Furthermore, the Focus functionality is really a huge advantage if you give presentations, although it is unfortunate that this is limited to applications that use the notification functionality of Windows.
The Focus functionality does not work in Chrome for example, because they use their own notification-engine.
What is noticeable however is that a lot of application developers already made use of this, I have not come across anything except Google Chrome.

It was so incredibly natural to use, that I really began to appreciate the functionalities when I went back to 1709.
By the way, the April update will be released tomorrow, so I can upgrade again.
I can not wait!

Troubleshooting Guide to WSUS

I have had an issue with WSUS on Windows Server 2016 which resulted into computers not reporting correctly to WSUS.

Thinking that I have configured everything correctly because computers where connecting to WSUS (they targeted the right WSUS groups from the Group Policy in the WSUS Console), they where not reporting their status to WSUS.

Actions Required To Troubleshoot These Issues In WSUS

However many don’t realize this, the most effective way to resolve issues is to understand the problem.

  • Don’t just start to search the web blindly, get to know the (basic) inner workings of an application
  • Locate all the logging, many applications have documented default logging locations
  • If necessary, increase logging. Many applications have options to add information to logging.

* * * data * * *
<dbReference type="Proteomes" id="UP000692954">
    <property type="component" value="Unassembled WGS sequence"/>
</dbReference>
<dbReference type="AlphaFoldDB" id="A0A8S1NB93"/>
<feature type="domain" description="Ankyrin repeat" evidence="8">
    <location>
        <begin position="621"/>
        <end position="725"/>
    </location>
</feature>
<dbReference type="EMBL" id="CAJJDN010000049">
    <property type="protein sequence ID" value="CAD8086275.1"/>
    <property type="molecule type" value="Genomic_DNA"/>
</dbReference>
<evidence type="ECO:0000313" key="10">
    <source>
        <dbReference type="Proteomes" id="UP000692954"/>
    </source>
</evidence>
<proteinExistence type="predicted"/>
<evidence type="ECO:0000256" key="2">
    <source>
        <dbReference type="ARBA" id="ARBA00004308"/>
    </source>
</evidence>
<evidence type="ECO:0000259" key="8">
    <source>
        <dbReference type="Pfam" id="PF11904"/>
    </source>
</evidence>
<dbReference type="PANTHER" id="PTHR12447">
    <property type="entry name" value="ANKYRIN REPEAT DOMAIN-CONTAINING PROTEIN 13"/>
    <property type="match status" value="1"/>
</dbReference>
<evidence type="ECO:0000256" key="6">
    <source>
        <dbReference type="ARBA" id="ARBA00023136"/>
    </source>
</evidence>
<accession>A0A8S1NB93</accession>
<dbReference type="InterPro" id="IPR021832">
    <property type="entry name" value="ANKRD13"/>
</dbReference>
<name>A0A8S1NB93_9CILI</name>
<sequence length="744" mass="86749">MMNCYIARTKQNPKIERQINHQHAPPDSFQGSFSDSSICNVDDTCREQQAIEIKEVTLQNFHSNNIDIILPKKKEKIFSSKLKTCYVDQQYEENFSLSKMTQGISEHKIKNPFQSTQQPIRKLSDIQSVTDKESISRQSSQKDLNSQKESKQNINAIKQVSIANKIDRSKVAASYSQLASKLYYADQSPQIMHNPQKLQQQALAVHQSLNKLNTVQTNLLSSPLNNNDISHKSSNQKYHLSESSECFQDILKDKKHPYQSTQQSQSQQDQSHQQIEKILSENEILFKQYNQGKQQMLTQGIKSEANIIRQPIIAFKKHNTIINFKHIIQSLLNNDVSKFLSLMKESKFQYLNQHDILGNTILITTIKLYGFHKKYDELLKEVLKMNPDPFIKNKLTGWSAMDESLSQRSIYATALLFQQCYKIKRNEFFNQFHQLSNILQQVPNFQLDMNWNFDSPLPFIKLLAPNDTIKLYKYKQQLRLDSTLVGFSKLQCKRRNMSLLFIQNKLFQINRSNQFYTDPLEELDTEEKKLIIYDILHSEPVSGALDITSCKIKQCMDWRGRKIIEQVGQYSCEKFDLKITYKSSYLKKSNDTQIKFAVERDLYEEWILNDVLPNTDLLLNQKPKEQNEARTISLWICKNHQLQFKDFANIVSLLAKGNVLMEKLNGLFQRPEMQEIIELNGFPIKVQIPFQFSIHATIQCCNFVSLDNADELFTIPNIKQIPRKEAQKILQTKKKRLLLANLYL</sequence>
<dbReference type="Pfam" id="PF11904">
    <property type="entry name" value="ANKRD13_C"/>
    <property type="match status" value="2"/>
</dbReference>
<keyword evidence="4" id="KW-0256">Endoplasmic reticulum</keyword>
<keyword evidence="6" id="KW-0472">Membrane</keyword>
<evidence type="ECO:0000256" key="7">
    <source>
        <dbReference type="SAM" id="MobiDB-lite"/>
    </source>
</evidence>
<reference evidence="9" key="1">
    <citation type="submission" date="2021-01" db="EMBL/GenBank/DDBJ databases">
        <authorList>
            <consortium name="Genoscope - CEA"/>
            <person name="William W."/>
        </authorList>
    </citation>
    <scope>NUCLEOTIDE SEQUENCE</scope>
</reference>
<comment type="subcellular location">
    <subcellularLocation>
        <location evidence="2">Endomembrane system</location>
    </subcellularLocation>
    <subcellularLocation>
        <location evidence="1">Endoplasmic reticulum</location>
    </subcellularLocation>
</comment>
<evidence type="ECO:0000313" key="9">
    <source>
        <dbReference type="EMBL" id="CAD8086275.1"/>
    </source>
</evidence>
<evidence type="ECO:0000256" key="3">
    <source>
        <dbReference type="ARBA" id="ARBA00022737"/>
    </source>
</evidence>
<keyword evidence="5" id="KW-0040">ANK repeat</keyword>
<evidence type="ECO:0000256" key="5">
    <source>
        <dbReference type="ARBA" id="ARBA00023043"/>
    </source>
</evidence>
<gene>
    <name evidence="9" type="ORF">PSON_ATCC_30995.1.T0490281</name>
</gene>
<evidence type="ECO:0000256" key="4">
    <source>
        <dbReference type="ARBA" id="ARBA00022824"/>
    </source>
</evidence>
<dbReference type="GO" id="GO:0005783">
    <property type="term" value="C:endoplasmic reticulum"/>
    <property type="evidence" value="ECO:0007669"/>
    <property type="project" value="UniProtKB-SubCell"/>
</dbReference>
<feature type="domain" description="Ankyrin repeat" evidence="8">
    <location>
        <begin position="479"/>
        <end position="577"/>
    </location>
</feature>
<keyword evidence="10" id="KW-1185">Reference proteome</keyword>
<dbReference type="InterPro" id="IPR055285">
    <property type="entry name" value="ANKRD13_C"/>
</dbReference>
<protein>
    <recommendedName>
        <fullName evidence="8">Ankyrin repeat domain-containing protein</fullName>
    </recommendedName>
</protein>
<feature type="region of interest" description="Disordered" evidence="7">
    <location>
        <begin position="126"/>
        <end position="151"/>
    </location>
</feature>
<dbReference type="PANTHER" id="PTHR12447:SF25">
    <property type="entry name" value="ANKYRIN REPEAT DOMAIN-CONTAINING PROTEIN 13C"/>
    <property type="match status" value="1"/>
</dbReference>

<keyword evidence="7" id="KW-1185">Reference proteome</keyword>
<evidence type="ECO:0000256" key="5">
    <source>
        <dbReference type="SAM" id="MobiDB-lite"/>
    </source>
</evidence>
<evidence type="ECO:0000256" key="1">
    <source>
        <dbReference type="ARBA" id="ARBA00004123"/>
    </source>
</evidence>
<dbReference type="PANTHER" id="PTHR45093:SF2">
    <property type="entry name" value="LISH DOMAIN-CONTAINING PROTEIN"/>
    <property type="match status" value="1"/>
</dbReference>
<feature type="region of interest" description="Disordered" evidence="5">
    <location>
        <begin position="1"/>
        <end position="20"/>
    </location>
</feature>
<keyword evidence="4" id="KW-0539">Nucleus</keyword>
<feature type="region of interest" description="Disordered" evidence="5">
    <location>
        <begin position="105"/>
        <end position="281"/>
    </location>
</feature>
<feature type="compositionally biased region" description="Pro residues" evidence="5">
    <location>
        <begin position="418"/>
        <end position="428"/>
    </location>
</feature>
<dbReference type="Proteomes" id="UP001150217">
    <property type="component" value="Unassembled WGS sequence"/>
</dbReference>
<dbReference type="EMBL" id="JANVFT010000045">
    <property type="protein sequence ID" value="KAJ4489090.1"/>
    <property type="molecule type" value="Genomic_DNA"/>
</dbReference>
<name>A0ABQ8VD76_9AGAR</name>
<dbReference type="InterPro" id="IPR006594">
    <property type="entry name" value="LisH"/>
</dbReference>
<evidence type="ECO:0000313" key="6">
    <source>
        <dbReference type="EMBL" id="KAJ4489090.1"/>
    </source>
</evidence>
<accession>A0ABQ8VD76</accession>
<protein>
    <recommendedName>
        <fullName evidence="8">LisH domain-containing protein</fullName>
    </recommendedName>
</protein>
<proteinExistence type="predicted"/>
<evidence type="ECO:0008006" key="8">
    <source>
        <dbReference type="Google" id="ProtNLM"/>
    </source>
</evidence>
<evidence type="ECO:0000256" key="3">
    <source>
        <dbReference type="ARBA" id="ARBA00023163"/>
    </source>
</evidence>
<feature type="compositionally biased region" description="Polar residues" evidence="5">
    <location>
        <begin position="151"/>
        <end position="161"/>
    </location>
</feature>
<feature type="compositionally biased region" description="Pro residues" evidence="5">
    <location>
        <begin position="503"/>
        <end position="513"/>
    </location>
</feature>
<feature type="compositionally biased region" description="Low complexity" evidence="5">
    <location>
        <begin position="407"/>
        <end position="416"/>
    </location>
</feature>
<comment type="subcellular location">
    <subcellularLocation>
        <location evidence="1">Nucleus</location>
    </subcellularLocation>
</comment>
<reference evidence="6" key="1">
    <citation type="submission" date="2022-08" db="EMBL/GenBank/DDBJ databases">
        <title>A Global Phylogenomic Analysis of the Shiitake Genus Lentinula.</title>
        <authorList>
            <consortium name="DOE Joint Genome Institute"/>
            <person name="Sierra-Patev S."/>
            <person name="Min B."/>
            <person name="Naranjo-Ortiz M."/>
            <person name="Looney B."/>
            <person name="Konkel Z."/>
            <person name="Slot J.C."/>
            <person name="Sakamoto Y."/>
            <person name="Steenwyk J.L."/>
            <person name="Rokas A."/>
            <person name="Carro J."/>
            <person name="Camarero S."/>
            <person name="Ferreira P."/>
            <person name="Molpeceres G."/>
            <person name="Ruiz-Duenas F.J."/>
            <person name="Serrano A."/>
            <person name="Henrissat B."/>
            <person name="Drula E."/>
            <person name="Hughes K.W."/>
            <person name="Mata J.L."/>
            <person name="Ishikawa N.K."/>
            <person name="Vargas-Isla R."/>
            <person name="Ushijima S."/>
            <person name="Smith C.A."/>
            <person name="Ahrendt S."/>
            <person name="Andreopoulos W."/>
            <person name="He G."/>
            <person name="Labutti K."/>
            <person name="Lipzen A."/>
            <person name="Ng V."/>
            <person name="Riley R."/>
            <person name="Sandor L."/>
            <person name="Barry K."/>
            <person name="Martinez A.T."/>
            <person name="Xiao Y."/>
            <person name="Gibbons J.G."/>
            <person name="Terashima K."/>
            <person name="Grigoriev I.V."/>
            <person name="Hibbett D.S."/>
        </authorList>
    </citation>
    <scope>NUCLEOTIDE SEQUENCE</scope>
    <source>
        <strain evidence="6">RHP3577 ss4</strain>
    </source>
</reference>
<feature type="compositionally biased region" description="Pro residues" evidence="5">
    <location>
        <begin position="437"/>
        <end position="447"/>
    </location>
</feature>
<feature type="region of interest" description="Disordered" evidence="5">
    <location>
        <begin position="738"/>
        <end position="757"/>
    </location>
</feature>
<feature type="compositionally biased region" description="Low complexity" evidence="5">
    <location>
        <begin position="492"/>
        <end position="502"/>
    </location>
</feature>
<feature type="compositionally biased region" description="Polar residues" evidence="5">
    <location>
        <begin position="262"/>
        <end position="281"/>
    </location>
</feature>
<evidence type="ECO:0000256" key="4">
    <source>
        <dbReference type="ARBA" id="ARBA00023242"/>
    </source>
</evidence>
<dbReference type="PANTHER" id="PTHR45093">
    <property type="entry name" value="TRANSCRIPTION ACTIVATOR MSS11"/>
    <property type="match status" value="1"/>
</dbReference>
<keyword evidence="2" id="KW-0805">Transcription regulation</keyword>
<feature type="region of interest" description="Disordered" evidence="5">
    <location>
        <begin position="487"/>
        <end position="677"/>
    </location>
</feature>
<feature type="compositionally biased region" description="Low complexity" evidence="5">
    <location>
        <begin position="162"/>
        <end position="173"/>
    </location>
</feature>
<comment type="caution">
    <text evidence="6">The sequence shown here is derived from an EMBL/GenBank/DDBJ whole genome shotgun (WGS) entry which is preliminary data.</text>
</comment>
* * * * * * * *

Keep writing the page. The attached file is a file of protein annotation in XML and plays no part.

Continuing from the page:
• Check if requirements are met

What is WSUS

WSUS is largely built on IIS (Microsoft Internet Information Services), .NET Framework and MMC (Microsoft Management Console).
It uses WID (Windows Internal Database) or Microsoft SQL Server as its database engine.

It acts the same way as the publicly available Windows Update, but with WSUS you are able to deploy updates to your systems at your own pace and compliance requirements .
Off course you are able to offload your internet connection by downloading your updates locally, but that never was my primary concern.

You can even create an Internet-facing downstream server, so that your systems download your own approved updates even outside your office(s).
This way you keep your systems up-to-date and/or secure (which off course is largely recommended), without your systems being incompliant to your own requirements.


Figure: Overview of the WSUS process

Source: Microsoft Corporation –

This figure made by Microsoft shows how WSUS works.


In the official Deployment Guide made by Microsoft, the first step it says is to ‘plan’ your deployment.